EXAMPLE

Using the WFL WRAP syntax, to pass the system DSA private key in the task attribute TASKSTRING, a Work Flow Language (WFL) job can then be created to automate the wrapping process.

In a Command and Edit (CANDE) session, do the following:

WFL WRAP AFILE AS WRAPPED/AFILE;TASKSTRING=<system DSA private key>

WFL WRAP ADIR/=INTO CONTAINERA; TASKSTRING=<system DSA private keys>

It should be noted that the files can also be wrapped and signatured using a programmatic interface to the MCP-exported entry point MCP_FILEWRAPPER.

Wrap and Signature File

FIG. 5 is an illustration of wrapping and Signaturing a file. Here, it is seen that the wrapping sequence receives information from the DSAKEYSFILE. It also receives an input from the system DSA private key, in addition to receiving the file information, after which the wrapping sequence will produce the signatured file.

5. To make sure that wrapped files are signatured correctly, it is desirable to verify these files before shipping them out to customers over the Internet, or via the CD-ROM.

Examples Utilizing the Unwrapped Sequence for System Software that was Signed with a System DSA Private Key

Use the WFL UNWRAP syntax, but do not pass any string in the TASKSTRING attribute. The system will pick-up the corresponding system DSA public key in the file *SYSTEM/DSAKEYSFILE for verification. This step can also be incorporated into the same Work Flow Language (WFL) job that also WRAPS files.

WFL UNWRAP WRAPPED/AFILE AS UNWRAPPED/AFILE

WFL UNWRAP*=AS UNWRAPPED/=OUTOF CONTAINERA

As seen in FIG. 7, the unwrap sequence is fed information from the DSAKEYSFILE, and also fed by the signatured FILE in order to then produce the original native file which is compatible for the original computer system which uses the Master Control Program,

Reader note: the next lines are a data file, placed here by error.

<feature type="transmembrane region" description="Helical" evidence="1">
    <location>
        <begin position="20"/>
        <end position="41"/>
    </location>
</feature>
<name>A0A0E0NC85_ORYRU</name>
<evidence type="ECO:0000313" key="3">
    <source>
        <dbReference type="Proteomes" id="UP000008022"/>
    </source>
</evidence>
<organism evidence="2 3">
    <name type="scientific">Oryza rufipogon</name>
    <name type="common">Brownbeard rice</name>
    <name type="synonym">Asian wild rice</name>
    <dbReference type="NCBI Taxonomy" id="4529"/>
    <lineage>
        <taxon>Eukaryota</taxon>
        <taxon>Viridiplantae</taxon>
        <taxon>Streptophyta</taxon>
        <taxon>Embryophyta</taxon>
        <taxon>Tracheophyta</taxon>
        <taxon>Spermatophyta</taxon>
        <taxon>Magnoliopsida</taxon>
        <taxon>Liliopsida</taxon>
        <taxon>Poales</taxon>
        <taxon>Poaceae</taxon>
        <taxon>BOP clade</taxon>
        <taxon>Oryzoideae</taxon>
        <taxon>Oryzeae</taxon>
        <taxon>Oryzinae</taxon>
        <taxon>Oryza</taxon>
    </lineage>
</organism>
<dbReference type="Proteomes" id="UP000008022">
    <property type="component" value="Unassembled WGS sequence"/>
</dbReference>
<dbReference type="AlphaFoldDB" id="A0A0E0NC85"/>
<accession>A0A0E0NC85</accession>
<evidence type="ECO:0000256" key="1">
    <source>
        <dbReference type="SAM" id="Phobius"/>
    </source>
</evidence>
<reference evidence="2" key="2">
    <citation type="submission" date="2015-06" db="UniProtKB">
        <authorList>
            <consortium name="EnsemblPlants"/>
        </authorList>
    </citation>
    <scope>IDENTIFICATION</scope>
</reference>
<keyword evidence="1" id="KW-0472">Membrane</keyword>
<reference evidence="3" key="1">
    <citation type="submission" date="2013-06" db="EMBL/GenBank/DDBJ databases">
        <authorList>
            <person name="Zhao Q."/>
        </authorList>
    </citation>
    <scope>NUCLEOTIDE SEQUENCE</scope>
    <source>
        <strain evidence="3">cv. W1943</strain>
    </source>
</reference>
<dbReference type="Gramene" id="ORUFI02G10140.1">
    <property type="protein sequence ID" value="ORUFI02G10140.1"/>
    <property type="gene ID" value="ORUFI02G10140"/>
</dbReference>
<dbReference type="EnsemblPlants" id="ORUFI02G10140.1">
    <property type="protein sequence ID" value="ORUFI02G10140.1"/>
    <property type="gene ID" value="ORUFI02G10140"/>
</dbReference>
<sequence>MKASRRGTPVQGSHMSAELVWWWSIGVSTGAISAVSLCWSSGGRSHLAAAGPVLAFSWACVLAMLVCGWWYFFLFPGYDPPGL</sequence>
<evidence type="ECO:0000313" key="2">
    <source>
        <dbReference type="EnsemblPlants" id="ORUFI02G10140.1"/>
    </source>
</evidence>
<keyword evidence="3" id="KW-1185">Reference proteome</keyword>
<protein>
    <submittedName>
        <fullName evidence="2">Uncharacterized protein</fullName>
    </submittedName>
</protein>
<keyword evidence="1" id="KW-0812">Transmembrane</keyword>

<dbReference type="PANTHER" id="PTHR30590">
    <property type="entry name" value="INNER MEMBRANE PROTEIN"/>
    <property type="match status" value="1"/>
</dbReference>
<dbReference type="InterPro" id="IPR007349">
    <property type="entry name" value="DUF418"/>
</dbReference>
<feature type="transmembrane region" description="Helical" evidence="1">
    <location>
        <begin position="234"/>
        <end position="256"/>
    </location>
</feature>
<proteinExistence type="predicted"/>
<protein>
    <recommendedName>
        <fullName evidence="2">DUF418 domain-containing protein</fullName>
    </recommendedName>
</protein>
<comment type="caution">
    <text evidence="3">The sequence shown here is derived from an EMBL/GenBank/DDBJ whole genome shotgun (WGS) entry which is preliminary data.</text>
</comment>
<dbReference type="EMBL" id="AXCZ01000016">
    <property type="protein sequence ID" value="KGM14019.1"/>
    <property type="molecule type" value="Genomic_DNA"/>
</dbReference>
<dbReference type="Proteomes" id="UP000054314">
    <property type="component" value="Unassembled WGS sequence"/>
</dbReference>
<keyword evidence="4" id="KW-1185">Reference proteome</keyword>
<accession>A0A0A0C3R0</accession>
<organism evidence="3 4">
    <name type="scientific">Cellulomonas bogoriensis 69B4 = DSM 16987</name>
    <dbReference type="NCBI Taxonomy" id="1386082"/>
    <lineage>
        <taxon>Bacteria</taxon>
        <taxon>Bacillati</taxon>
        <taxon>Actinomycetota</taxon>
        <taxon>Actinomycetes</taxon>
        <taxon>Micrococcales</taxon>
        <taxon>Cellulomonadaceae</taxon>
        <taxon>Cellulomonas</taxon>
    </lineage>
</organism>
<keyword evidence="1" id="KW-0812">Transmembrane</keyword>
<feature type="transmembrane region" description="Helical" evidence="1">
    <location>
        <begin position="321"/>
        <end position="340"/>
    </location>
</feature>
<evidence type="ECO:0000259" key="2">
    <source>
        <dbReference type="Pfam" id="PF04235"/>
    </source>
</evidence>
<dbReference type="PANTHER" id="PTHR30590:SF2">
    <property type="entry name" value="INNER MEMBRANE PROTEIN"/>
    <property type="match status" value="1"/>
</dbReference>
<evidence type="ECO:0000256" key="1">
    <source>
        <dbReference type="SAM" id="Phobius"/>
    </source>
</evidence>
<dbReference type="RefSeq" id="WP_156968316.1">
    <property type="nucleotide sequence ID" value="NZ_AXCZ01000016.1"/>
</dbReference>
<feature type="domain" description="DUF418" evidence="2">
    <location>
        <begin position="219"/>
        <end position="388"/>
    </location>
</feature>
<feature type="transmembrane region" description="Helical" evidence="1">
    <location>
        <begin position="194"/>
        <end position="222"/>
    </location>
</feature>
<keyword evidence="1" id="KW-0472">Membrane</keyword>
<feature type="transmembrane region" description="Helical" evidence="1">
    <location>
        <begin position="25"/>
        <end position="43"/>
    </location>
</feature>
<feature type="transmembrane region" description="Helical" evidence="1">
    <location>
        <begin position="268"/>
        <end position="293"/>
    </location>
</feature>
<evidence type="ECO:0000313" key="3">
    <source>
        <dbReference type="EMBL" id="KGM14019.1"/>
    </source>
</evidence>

Distribution

The distribution of the signatured files and the DSAKEYSFILE is done using the ordinary procedures for shipment which an be done via Internet transfer or by CD-ROM.

Using Digital Signatures with Wrapped Files

With the advent of the WRAP/UNWRAP feature, the present system also gives users the ability to optionally sign wrapped files with digital signatures. Like a normal signature on a real piece of paper, a digital signature allows this recipient of a singed wrapped file to be certain of its origin. Unlike a normal signature, the digital signature is electronically represented as binary data rather than handwritten characters. This allows the signature to be embedded within the file, and it enables the system to do some special calculations in order to authenticate the signature and verify that the file has not been tampered or altered during its transmission.

Digital signature “creation” is based on the data within a file and a private key. Similarly, digital signature “authentication” is based on the same data of the file and a corresponding public key. The private key and public key are generated as a pair by the system, so even though they are not the same, they still share some underlying common mathematical properties. By differentiating the public key and the private key of a key pair, one cannot use either key for both signing and verification. Thus, a person possessing only a “public key”, though is capable of “authenticating” a wrapped file's digital signature “created” by a corresponding “private key”, but cannot use it to produce the same signature. On the other hand, a person with only the private key will not be able to verify the signed wrapped file.

The digital signature algorithm (DSA) also ensures that a public key belonging to one key pair cannot be used to validate the digital signature derived from a private key of another key pair.